According to NASA’s Jet Propulsion Lab, this will will be within a mere 0.02 astronomical units of our planet, or 1.86 million miles.

Dell “No Longer a PC Company” as It Focuses on Enterprise

February 28, 2012

Another one sees the light …

Dell will still devote energy to its XPS lineup

Dell, a company that rose to prominence on direct sales to customers, lean operations, and competitive prices is moving its focus away from the PC market. According to PC Pro, this revelation comes courtesy of Brad Anderson, Dell Solutions Group President.

“We’re no longer a PC company, we’re an IT company,” said Anderson. “It’s no longer about shiny boxes, it’s about IT solutions [that let companies drive efficiencies].”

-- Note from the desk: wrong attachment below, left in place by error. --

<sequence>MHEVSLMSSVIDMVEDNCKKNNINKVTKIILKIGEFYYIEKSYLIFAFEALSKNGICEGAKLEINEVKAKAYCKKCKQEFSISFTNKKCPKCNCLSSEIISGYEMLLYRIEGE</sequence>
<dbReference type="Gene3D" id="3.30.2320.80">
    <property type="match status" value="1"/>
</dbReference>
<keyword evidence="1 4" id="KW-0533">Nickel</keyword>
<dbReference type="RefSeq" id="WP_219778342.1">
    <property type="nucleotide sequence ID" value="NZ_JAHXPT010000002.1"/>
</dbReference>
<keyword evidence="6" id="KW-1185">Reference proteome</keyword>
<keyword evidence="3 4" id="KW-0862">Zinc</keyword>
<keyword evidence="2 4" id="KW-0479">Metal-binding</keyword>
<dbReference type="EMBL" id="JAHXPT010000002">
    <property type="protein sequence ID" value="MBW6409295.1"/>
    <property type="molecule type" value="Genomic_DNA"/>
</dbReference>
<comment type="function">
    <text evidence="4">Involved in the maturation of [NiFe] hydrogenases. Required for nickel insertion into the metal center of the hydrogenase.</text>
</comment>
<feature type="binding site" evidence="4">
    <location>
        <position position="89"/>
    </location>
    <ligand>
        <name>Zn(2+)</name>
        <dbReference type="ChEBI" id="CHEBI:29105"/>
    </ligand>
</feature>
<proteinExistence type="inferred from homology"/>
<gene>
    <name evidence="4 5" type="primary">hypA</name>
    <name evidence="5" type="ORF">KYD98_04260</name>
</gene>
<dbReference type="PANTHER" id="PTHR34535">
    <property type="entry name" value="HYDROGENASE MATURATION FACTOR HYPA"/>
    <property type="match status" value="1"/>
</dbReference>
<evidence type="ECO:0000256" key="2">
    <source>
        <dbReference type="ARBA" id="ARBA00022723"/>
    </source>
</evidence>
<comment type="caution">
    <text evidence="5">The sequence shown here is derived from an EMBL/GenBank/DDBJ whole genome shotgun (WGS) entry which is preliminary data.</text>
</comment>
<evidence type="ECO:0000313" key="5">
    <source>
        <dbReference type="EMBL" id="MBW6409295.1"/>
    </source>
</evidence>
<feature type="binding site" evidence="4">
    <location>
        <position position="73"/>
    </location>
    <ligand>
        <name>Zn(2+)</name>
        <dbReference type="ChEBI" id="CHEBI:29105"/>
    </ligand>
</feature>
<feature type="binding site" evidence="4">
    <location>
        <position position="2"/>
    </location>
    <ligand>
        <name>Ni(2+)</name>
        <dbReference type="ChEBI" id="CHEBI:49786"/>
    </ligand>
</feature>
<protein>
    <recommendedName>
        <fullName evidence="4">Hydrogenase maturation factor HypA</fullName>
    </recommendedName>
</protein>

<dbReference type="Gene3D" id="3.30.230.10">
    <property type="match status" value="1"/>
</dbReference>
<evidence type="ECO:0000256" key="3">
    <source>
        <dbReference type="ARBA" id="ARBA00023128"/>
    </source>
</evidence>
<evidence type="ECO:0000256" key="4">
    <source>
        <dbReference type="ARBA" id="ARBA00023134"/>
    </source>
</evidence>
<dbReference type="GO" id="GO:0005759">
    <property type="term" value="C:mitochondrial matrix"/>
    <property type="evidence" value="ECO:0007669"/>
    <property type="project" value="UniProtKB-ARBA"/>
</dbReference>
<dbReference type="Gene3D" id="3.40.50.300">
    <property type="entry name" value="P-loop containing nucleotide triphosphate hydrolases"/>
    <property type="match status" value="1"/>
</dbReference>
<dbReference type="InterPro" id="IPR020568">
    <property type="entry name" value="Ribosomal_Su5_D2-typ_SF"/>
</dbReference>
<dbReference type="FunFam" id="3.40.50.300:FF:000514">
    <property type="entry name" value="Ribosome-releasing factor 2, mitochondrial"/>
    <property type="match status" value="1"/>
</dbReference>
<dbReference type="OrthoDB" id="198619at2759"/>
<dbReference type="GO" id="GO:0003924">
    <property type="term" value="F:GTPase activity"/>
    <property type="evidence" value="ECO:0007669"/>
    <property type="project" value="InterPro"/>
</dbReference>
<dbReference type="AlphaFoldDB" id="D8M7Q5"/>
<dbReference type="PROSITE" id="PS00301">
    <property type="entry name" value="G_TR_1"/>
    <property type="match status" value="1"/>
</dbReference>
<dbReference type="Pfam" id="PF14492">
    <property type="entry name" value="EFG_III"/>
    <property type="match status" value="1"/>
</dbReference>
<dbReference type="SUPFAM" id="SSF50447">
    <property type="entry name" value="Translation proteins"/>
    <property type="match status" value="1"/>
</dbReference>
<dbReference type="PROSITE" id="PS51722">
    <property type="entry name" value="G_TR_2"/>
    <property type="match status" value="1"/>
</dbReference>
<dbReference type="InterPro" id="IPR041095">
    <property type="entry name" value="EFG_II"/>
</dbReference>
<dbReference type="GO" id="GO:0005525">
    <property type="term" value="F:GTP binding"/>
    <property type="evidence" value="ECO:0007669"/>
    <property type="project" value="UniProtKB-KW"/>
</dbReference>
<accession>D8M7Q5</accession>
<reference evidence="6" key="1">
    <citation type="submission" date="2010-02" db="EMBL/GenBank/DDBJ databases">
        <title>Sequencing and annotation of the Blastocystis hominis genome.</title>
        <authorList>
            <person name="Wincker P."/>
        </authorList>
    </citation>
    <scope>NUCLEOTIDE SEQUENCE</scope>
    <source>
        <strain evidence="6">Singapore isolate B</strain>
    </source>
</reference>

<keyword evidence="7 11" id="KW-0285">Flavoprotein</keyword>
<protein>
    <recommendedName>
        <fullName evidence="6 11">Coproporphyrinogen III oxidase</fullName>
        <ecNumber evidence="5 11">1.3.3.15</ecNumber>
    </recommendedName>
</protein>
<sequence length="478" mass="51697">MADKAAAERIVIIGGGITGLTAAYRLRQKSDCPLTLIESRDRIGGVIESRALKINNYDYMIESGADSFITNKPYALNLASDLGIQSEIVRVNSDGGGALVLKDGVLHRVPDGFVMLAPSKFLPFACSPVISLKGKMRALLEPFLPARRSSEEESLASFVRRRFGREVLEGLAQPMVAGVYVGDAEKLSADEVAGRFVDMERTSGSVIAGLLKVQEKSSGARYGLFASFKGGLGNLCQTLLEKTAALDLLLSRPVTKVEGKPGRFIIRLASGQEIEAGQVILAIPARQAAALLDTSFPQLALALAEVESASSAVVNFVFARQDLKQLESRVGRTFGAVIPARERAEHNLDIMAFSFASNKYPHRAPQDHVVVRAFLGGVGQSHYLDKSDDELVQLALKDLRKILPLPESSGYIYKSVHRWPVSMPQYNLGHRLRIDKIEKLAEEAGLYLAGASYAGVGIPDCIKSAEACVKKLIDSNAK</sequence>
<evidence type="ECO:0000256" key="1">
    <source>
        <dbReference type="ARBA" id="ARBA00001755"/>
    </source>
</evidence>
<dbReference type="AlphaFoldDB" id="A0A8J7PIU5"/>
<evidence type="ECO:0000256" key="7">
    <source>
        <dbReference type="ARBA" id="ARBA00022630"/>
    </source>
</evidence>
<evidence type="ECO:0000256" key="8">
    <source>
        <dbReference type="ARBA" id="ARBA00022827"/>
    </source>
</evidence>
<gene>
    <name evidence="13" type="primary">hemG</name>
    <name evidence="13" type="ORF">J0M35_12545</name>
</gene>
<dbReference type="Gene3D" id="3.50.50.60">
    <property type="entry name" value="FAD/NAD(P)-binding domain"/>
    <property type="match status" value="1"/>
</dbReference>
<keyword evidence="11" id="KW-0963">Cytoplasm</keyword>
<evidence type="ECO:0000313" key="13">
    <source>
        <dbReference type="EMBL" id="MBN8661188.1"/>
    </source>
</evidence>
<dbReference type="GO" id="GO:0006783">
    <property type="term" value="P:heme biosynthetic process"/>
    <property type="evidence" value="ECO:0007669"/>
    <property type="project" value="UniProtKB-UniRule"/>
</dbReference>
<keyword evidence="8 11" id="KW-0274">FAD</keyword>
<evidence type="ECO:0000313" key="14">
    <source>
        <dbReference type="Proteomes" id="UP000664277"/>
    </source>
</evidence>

The company killed off its netbook lineup in late 2011.

Dell experienced record growth in its enterprise solutions and services divisions with $18.6 billion in revenue for fiscal 2012 ($4.9 billion for Q4). Revenue from its consumer unit dropped 2 percent for Q4 to $3.2 billion.

George Osborne: UK has run out of money

February 28, 2012

The Government ‘has run out of money’ and cannot afford debt-fuelled tax cuts or extra spending, George Osborne has admitted.

Obama’s future for America.

In a stark warning ahead of next month’s Budget, the Chancellor said there was little the Coalition could do to stimulate the economy.

Mr Osborne made it clear that due to the parlous state of the public finances the best hope for economic growth was to encourage businesses to flourish and hire more workers.

“The British Government has run out of money because all the money was spent in the good years,” the Chancellor said. “The money and the investment and the jobs need to come from the private sector.”